Saturday, June 25, 2005

The Top 26 Albums Of The 1990s (Part 8)

OK Computer

Who: Radiohead
What: OK Computer
When: July 1, 1997
Why: The single best album of the last quarter century.

If The Bends had been Radiohead’s great leap forward from their uneven debut, then OK Computer was their great leap over the moon. A purported concept album dealing with the dystopian aspects of technology, the true thematic continuity of the album is one of musical tone, not lyrical topic. Very few albums (Exile On Main Street comes to mind) have such a degree of tonal coherence from one song to the next. As with any such album, OK Computer demands to be listened to and understood as a whole. As such, it does not lend itself to the randomization of iPods and CD shuffles. Not that the songs are incapable of generating interest on their own, its just that their full power only becomes apparent when they are listened to one after the next, in the order in which they were programmed by the band.

Side One (i.e., “Airbag” through “Karma Police”) would have been worn right through in the vinyl days. There really hadn't been anything as good since Side One of Remain In Light 17 years earlier. “Airbag” establishes the musical tone immediately, Colin Greenwood’s bass taking a lead melody role over a rhythmic figure from Ed O’Brien’s guitar, Phil Selway’s iconoclastic drumming and Jonny Greenwood’s space-age squawks. This inversion of the standard roles of the strings went a long way towards establishing the unsettled atmosphere of the entire album, and represented just one of the band’s steps forward from The Bends.

“Paranoid Android” (shout out to Marvin, there) throws the forward movement into high-gear, though. Still the iconic Radiohead song, it borrows a tip from The Beatles and ‘70s prog-rock by welding three songs into one to take the place of verse/chorus/bridge. Song one (verse) features a ghostly guitar figure (and an equally ghostly vocal) over a melodic bass line and limited percussion. Song two (chorus) features a bit of mellotron over a hyper bass line, until all is overtaken by a pair of guitar squalls the second time through and Selway’s drum kit bursts into action to take it to the bridge. Song three (bridge) returns to the realm of ghosts, featuring an ethereal chorus tracking the chord changes down, down, down (with Jonny providing a haunting keyboard harmony), until the chorus’ guitar squalls return to close out the album’s haunting centerpiece.

“Subterranean Homesick Alien” is dominated by celesta-like keyboards, keening guitar figures, and Thom Yorke’s plaintive, aching vocals in the guise of a down-and-outer yearning to be taken away by the aliens with which he’s certain he would finally find the happiness and acceptance so far out of reach in his town “where you can’t smell a thing.” Yorke’s lyrical persona takes another empathetic turn on “Exit Music (From A Film),” as he inhabits the shoes of a nervous young mother ready to finally make a break from an abusive marriage. While the song initially features soft acoustic guitar chords, it eventually builds to the point where another melodic bass line enters to push the song to its climax.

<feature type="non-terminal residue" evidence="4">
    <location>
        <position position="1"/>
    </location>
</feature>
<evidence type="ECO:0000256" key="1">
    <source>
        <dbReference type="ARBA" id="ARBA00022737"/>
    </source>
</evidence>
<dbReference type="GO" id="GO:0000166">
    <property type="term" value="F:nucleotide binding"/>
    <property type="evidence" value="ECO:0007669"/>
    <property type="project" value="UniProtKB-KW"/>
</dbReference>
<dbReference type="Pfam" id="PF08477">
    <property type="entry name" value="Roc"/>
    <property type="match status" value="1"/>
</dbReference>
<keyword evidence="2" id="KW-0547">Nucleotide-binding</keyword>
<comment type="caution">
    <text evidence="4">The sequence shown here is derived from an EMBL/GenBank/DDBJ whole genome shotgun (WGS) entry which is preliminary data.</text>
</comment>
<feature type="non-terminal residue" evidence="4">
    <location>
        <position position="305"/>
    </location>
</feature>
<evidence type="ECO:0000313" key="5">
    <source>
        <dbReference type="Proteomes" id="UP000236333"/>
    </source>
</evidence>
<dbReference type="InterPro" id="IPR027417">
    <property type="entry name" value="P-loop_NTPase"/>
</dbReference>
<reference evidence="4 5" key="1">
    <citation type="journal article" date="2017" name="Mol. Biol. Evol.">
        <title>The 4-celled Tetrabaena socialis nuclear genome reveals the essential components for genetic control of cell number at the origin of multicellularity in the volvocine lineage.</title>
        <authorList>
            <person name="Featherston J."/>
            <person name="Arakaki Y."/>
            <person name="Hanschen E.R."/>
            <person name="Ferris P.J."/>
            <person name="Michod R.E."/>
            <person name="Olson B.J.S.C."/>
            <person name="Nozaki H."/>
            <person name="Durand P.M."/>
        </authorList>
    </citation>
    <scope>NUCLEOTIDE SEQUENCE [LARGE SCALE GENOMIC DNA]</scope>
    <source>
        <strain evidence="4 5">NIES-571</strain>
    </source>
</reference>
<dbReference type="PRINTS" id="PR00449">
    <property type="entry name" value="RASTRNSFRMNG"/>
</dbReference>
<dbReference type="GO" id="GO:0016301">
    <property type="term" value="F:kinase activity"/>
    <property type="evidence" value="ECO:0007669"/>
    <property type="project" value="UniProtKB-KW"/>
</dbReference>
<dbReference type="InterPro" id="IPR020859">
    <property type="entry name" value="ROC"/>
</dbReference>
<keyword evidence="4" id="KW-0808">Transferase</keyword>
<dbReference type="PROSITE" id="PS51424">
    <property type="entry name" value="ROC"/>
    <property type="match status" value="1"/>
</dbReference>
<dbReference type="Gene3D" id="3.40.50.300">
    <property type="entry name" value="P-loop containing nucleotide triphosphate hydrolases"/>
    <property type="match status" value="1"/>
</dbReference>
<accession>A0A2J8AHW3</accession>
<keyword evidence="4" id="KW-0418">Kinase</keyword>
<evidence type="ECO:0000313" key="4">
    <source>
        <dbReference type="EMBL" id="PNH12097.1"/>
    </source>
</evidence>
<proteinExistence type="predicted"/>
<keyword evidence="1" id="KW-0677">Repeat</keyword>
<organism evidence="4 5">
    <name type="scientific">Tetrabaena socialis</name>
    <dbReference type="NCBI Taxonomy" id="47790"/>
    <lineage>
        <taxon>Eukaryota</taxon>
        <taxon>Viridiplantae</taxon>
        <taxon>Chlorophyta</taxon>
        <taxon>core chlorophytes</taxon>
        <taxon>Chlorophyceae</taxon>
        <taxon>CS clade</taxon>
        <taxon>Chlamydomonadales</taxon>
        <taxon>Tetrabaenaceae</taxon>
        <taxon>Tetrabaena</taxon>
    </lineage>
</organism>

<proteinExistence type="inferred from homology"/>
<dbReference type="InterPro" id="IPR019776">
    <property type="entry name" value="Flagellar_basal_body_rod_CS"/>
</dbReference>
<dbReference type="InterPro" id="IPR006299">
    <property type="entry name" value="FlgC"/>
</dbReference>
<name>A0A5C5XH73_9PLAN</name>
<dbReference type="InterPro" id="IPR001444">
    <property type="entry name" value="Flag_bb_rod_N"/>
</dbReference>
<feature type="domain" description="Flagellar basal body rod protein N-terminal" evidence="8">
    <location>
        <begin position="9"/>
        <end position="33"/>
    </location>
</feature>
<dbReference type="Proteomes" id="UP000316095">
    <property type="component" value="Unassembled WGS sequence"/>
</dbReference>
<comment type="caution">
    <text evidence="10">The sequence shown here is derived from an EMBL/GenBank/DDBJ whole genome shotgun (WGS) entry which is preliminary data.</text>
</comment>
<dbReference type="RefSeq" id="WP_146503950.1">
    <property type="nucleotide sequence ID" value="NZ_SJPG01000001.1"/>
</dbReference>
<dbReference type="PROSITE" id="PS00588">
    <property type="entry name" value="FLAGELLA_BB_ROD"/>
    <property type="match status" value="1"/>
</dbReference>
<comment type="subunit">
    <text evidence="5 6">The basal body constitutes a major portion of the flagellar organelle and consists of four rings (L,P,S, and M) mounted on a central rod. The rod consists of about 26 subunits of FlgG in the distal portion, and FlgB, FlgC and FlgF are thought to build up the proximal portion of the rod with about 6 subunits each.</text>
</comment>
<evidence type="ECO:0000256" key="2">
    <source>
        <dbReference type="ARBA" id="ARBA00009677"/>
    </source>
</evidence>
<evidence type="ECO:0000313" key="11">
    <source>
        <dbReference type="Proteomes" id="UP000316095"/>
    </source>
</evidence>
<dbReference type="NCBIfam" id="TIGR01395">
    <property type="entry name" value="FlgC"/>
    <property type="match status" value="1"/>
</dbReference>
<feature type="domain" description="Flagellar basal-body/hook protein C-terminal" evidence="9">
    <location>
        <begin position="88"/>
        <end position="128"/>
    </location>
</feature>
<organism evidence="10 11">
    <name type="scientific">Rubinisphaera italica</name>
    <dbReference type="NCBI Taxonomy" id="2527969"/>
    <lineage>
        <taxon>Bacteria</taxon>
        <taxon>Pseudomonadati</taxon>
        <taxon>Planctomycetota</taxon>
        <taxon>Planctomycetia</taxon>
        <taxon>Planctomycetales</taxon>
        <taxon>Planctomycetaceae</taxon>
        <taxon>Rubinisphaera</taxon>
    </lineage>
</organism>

“Let Down” features tour de force double- and triple-tracked vocals from Yorke, pushed by Selway’s drumming to build to the most ecstatic, unfettered singing of his career as the song explodes into the final chorus. “Karma Police” closes the side with one more spectacular song. Colin’s bass again pushes the melody forward, this time in chorus with the first appearance of Jonny’s distinctive piano and more ghostly background vocals.

The computer-voiced “Fitter, Happier” provides the palate-cleansing break before Side Two, which continues the vibe, if at an ever-so-slightly lower level of impressiveness. A perfect album in almost every respect.


Who: Portishead
What: Portishead
When: September 30, 1997
Why: Portishead came on the scene in 1994 with Dummy, and in particular with “Sour Times,” the aptly-named hit that made their name. The Portishead m.o. was set on Dummy: unearthly melodies from Geoff Barrow, Beth Gibbons’ Annie Lennox-like vocals, overlayed with a slathering of sci-fi effects and found sounds, all driven by trip-hop beats. Portishead kept the formula, but amped up each aspect and increased the consistency from song to song. The result was an improvement over a terrific debut. The album’s centerpiece is the haunted and haunting “Undenied,” but the foreboding atmosphere stays uniform throughout. A great album from a duo that I’d certainly love to hear from again.

The Top 26 Albums Of The 1990s (Part 7)
The Top 26 Albums Of The 1990s (Part 6)
The Top 26 Albums Of The 1990s (Part 5)
The Top 26 Albums Of The 1990s (Part 4)
The Top 26 Albums Of The 1990s (Part 3)
The Top 26 Albums Of The 1990s (Part 2)
The Top 26 Albums Of The 1990s (Part 1)
The Top 19 Albums Of The 1980s
The Top 16 Albums Of The 1970s


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